How do I start to integrate this?

I know the basics and tried substituting $5^x$ by $u$ where by changing the base of logarithm I get $\frac{\ln(u)}{\ln 5}=x$, but I got stuck.

Any hints would suffice preferably in the original question and not after my substitution.

(And also using the basic definite integrals property.)

Now I know only basic integration, that is restricted to high school, so would prefer answer in terms of that level.

  • $\begingroup$ @PabloRotondo I might not know that property ,the only properties I do know are in page 55 of this link [ncert.nic.in/ncerts/l/lemh201.pdf] $\endgroup$ – Ishan Taneja Mar 14 '16 at 9:32
  • $\begingroup$ You'll spend a hard time trying to find an antiderivative. Follow @GoodDeeds. $\endgroup$ – Yves Daoust Mar 14 '16 at 9:39
  • $\begingroup$ See also this question. $\endgroup$ – Martin Sleziak Jan 6 '17 at 8:09
  • $\begingroup$ @MartinSleziak Oh you were linking that question asked today to my question asked 9 months ago. $\endgroup$ – Ishan Taneja Jan 6 '17 at 17:52
  • $\begingroup$ Yes, I know. I think that the answers to the question might be useful to people reading your post, so I added a link. (The answers there are a bit more detailed.) $\endgroup$ – Martin Sleziak Jan 6 '17 at 18:15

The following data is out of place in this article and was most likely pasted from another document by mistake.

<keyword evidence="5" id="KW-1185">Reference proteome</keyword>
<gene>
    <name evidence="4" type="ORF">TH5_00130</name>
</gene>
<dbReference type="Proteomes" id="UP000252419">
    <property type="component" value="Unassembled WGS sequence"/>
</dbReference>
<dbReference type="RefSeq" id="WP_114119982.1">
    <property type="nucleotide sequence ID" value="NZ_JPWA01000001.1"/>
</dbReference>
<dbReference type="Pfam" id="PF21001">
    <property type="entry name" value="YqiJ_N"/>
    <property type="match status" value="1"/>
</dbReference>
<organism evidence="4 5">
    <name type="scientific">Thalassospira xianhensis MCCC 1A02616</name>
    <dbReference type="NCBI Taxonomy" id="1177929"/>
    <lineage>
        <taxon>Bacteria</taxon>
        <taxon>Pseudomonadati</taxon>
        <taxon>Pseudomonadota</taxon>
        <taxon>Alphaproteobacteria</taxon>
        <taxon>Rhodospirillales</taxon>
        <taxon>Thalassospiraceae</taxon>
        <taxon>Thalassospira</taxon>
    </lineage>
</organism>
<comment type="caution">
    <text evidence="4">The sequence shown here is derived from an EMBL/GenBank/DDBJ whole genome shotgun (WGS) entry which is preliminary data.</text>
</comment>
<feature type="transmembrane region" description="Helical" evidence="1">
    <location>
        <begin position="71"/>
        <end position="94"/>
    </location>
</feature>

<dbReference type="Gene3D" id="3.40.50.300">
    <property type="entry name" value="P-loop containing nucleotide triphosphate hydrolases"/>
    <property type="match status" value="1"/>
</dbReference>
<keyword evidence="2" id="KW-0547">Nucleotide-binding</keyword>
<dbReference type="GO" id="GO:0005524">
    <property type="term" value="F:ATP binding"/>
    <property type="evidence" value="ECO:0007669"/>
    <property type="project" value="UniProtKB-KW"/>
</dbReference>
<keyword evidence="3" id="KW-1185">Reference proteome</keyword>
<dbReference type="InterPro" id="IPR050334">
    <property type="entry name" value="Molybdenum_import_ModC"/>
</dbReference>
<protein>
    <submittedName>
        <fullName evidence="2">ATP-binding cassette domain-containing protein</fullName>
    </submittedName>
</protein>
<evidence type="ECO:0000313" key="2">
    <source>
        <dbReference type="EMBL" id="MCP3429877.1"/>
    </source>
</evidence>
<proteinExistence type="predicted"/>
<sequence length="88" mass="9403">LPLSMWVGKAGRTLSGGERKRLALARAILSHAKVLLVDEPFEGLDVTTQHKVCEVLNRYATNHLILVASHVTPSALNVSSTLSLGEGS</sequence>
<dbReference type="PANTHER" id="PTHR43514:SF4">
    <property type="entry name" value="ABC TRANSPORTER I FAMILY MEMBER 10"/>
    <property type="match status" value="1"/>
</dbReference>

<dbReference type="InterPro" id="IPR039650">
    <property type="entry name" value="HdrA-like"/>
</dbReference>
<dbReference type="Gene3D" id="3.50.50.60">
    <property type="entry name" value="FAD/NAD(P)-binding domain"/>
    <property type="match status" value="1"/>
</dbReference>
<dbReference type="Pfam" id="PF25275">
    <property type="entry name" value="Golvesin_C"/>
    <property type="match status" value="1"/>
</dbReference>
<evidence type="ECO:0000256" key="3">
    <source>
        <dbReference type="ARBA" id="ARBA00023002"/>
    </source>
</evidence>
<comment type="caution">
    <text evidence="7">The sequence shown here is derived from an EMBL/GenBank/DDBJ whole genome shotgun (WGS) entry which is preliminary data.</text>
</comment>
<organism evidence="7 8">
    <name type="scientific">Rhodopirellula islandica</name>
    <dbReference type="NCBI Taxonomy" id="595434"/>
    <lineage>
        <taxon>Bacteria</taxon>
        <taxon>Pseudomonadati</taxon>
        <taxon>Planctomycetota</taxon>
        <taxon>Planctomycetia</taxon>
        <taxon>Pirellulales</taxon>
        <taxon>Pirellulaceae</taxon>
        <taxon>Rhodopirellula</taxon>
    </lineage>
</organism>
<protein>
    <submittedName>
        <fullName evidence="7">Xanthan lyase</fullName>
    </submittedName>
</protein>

$$\tag1I=\int_{-2}^{2}\frac{x^2}{1+5^x}dx$$ Note that $$\int_a^bf(x)dx=\int_a^bf(a+b-x)dx$$ Thus, $$\tag2I=\int_{-2}^{2}\frac{(-2+2-x)^2}{1+5^{-2+2-x}}dx=\int_{-2}^{2}\frac{x^2}{1+5^{-x}}dx=\int_{-2}^{2}\frac{5^xx^2}{1+5^{x}}dx$$

Add $(1)$ and $(2)$.

  • $\begingroup$ So after this I would be left with $x^3$ Right?(for the variable part before appplying upper and lower limit) $\endgroup$ – Ishan Taneja Mar 14 '16 at 9:40
  • $\begingroup$ @IshanTaneja No, you will be left with $\frac{x^2}{2}$ in the integral $\endgroup$ – GoodDeeds Mar 14 '16 at 9:40
  • $\begingroup$ I guess that @IshanTaneja means $\frac{x^3}6$, after integration. $\endgroup$ – Yves Daoust Mar 14 '16 at 9:43
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    $\begingroup$ I always get a grin on my face, when I see someone using this kind of "trick" . Even though it is actually so obvious, I rarely see people using it. It's so wonderful :) $\endgroup$ – Imago Mar 14 '16 at 9:53


$$\frac1{1+5^{-x}} + \frac1{1+5^x} = 1$$

  • $\begingroup$ But how do I replace x by -x without any particular property in mind? $\endgroup$ – Ishan Taneja Mar 14 '16 at 9:34
  • $\begingroup$ @IshanTaneja: Break the integral up into two pieces, one from $[-2,0]$ and one from $[0,2]$. Sub $x \mapsto -x$ in the former integral. $\endgroup$ – Ron Gordon Mar 14 '16 at 9:36
  • $\begingroup$ Okay I got limit breaking but substituing x by -x will change dx by -dx ,right? $\endgroup$ – Ishan Taneja Mar 14 '16 at 9:37
  • $\begingroup$ @IshanTaneja: yes, but that negative will disappear when you reverse the upper and lower limits of that integral. $\endgroup$ – Ron Gordon Mar 14 '16 at 9:38

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